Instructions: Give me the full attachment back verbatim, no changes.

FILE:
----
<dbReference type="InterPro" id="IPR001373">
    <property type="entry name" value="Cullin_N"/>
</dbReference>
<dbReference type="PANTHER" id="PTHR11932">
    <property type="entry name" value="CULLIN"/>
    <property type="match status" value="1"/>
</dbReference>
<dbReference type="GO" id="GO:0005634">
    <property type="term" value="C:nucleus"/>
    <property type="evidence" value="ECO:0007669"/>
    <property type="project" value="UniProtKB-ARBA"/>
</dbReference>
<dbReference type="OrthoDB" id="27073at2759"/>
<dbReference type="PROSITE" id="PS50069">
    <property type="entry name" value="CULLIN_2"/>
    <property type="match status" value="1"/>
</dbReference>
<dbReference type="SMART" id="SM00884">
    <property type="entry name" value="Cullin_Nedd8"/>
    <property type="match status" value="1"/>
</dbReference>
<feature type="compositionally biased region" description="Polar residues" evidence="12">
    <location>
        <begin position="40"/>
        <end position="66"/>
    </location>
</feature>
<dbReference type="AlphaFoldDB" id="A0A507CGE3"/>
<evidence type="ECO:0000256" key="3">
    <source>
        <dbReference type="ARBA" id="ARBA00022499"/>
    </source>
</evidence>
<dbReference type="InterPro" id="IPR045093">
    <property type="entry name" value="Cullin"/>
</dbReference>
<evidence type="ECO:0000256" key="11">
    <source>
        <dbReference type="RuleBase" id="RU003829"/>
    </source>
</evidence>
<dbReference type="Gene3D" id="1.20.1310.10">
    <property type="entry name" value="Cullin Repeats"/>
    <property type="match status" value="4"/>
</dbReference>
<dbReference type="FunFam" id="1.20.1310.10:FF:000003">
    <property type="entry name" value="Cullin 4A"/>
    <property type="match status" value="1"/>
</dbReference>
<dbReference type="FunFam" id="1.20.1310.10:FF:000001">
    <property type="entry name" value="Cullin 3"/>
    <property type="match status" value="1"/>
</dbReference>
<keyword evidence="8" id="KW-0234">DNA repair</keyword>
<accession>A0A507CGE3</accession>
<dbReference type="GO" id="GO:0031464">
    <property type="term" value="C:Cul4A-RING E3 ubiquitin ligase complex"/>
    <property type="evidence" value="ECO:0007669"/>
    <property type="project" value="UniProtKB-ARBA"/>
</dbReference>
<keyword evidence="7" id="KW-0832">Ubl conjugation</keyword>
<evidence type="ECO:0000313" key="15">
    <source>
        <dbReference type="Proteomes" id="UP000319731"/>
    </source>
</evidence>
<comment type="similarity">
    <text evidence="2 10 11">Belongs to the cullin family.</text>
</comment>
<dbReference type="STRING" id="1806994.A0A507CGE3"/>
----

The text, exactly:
<dbReference type="InterPro" id="IPR001373">
    <property type="entry name" value="Cullin_N"/>
</dbReference>
<dbReference type="PANTHER" id="PTHR11932">
    <property type="entry name" value="CULLIN"/>
    <property type="match status" value="1"/>
</dbReference>
<dbReference type="GO" id="GO:0005634">
    <property type="term" value="C:nucleus"/>
    <property type="evidence" value="ECO:0007669"/>
    <property type="project" value="UniProtKB-ARBA"/>
</dbReference>
<dbReference type="OrthoDB" id="27073at2759"/>
<dbReference type="PROSITE" id="PS50069">
    <property type="entry name" value="CULLIN_2"/>
    <property type="match status" value="1"/>
</dbReference>
<dbReference type="SMART" id="SM00884">
    <property type="entry name" value="Cullin_Nedd8"/>
    <property type="match status" value="1"/>
</dbReference>
<feature type="compositionally biased region" description="Polar residues" evidence="12">
    <location>
        <begin position="40"/>
        <end position="66"/>
    </location>
</feature>
<dbReference type="AlphaFoldDB" id="A0A507CGE3"/>
<evidence type="ECO:0000256" key="3">
    <source>
        <dbReference type="ARBA" id="ARBA00022499"/>
    </source>
</evidence>
<dbReference type="InterPro" id="IPR045093">
    <property type="entry name" value="Cullin"/>
</dbReference>
<evidence type="ECO:0000256" key="11">
    <source>
        <dbReference type="RuleBase" id="RU003829"/>
    </source>
</evidence>
<dbReference type="Gene3D" id="1.20.1310.10">
    <property type="entry name" value="Cullin Repeats"/>
    <property type="match status" value="4"/>
</dbReference>
<dbReference type="FunFam" id="1.20.1310.10:FF:000003">
    <property type="entry name" value="Cullin 4A"/>
    <property type="match status" value="1"/>
</dbReference>
<dbReference type="FunFam" id="1.20.1310.10:FF:000001">
    <property type="entry name" value="Cullin 3"/>
    <property type="match status" value="1"/>
</dbReference>
<keyword evidence="8" id="KW-0234">DNA repair</keyword>
<accession>A0A507CGE3</accession>
<dbReference type="GO" id="GO:0031464">
    <property type="term" value="C:Cul4A-RING E3 ubiquitin ligase complex"/>
    <property type="evidence" value="ECO:0007669"/>
    <property type="project" value="UniProtKB-ARBA"/>
</dbReference>
<keyword evidence="7" id="KW-0832">Ubl conjugation</keyword>
<evidence type="ECO:0000313" key="15">
    <source>
        <dbReference type="Proteomes" id="UP000319731"/>
    </source>
</evidence>
<comment type="similarity">
    <text evidence="2 10 11">Belongs to the cullin family.</text>
</comment>
<dbReference type="STRING" id="1806994.A0A507CGE3"/>